House Budget Committee Republicans are continuing to examine the key components of the Green New Deal (GND), a sweeping proposal that failed earlier this week to garner a single vote of support in the Senate. This Budget Buster focuses on the two most expensive elements of the GND – neither of which address reducing greenhouse-gas emissions: guaranteed jobs and universal health care. These two policies make up approximately 85 percent of the GND and would cost taxpayers more than $80 trillion.
The GND’s Economic & Social Policies Are Costly & Unworkable.
The GND creates a program that promises “economic security for all who are unable or unwilling to work,” guaranteeing union jobs with high wages, family and medical leave, paid vacations, and retirement security to all Americans. According to an estimate from the former Director of the Congressional Budget Office (CBO), Doug Holtz-Eakin, this proposed program could cost nearly $45 trillion over the first 10 years. In addition to the unsustainable cost of the initiative, a guaranteed jobs program of this magnitude would have adverse effects on the job market and economy.
The GND also calls for universal, one-size-fits-all health care, which would replace private insurance companies with Washington bureaucrats and limit the choices Americans have for medical care. According to one estimate from the Mercatus Center at George Mason University, implementing this type of bureaucratic health care could cost at least $32 trillion to the federal budget in the first 10 years, while the previously mentioned estimate from Mr. Holtz-Eakin places the cost at $36 trillion over the same period. As House Budget Republicans highlight, the consequences of transitioning to such a system extend far beyond this astronomical price tag, from higher taxes and no choices to longer wait times and worse care.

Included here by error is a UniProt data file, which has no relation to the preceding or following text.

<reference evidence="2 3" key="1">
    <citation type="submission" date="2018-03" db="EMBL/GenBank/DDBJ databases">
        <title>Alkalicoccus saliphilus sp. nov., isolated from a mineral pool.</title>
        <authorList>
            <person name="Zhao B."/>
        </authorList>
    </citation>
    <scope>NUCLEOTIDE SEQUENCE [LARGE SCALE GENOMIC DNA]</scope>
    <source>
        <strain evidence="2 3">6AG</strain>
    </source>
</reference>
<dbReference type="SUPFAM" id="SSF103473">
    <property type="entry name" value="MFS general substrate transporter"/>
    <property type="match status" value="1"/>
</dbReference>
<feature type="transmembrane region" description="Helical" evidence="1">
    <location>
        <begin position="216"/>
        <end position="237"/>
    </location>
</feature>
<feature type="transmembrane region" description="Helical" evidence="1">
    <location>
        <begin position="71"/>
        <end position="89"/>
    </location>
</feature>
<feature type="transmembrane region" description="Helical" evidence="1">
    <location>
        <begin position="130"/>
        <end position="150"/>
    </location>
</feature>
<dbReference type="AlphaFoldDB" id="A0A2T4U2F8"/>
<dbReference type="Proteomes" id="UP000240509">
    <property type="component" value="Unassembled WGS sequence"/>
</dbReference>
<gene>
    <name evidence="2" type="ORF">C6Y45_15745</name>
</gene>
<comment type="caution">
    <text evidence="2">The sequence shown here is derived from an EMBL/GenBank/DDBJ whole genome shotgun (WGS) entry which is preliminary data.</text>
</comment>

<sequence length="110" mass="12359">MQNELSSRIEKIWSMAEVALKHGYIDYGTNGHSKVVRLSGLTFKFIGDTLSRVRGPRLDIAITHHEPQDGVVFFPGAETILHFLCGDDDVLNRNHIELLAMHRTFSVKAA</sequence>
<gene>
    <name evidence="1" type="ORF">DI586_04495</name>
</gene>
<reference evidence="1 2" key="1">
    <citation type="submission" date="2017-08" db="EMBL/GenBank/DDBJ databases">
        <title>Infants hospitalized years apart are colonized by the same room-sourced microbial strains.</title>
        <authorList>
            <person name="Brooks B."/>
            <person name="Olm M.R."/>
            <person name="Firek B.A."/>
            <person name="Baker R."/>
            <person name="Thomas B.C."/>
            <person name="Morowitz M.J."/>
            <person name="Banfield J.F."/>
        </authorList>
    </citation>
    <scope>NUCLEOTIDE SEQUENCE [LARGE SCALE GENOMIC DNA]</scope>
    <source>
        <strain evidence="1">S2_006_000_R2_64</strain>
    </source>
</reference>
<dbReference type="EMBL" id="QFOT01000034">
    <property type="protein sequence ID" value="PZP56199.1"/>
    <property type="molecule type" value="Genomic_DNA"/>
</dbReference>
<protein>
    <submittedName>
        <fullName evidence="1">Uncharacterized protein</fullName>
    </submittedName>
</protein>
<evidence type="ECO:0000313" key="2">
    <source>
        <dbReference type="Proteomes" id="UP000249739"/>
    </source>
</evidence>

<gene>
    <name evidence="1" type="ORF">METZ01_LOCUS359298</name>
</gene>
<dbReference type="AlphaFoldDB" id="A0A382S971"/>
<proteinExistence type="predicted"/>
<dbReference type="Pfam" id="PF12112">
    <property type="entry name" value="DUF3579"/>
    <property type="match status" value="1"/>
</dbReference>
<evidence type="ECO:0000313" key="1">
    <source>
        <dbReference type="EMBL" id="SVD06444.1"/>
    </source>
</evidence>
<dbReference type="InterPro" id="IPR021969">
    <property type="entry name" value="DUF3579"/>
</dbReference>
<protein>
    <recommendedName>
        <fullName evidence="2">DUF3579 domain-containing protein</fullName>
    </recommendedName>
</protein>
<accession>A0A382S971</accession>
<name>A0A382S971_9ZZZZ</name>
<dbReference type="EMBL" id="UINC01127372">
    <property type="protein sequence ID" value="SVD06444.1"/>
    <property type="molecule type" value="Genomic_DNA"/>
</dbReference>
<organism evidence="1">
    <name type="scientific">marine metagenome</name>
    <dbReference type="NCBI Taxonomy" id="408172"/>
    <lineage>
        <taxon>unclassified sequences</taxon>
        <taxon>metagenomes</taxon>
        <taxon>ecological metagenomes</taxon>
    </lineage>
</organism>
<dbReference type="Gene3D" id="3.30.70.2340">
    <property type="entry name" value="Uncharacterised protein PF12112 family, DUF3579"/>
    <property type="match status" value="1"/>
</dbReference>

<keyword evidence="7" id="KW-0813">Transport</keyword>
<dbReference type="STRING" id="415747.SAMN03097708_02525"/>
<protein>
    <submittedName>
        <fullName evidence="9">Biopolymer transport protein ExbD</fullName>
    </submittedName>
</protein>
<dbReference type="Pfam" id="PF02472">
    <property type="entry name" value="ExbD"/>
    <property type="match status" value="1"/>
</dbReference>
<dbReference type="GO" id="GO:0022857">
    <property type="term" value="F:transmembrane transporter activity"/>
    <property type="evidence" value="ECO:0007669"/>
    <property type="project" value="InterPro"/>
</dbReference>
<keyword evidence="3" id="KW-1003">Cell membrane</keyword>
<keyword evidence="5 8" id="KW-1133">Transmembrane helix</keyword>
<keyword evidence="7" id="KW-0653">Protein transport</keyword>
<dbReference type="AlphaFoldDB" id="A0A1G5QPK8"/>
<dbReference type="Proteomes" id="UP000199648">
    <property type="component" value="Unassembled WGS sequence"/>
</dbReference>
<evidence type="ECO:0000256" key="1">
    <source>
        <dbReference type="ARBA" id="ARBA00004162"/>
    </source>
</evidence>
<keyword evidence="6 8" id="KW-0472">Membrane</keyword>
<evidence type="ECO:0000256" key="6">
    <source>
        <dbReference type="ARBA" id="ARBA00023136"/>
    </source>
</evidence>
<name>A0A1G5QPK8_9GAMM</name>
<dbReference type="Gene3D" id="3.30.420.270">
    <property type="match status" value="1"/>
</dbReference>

Republican Solutions for Reducing Greenhouse-Gas Emissions, Creating Jobs, & Improving Health Care.
To foster more economic opportunity for Americans of all walks of life, creating a costly new jobs program – especially when the number of job openings has eclipsed the number of unemployed by 1 million – is not the answer. Instead, Congress should continue to build on the success of pro-growth policies such as the Tax Cuts and Jobs Act. With the economic growth generated from this new law, unemployment is at the lowest level since the 1960s, and families are seeing the largest percent increase in wages in more than a decade. Similarly, rather than imposing a one-size-fits-all health care system that eliminates the choice of insurance and adds trillions to our national debt, House Republicans will continue to advocate for patient-centered, free-market health reforms that lower costs and improve quality.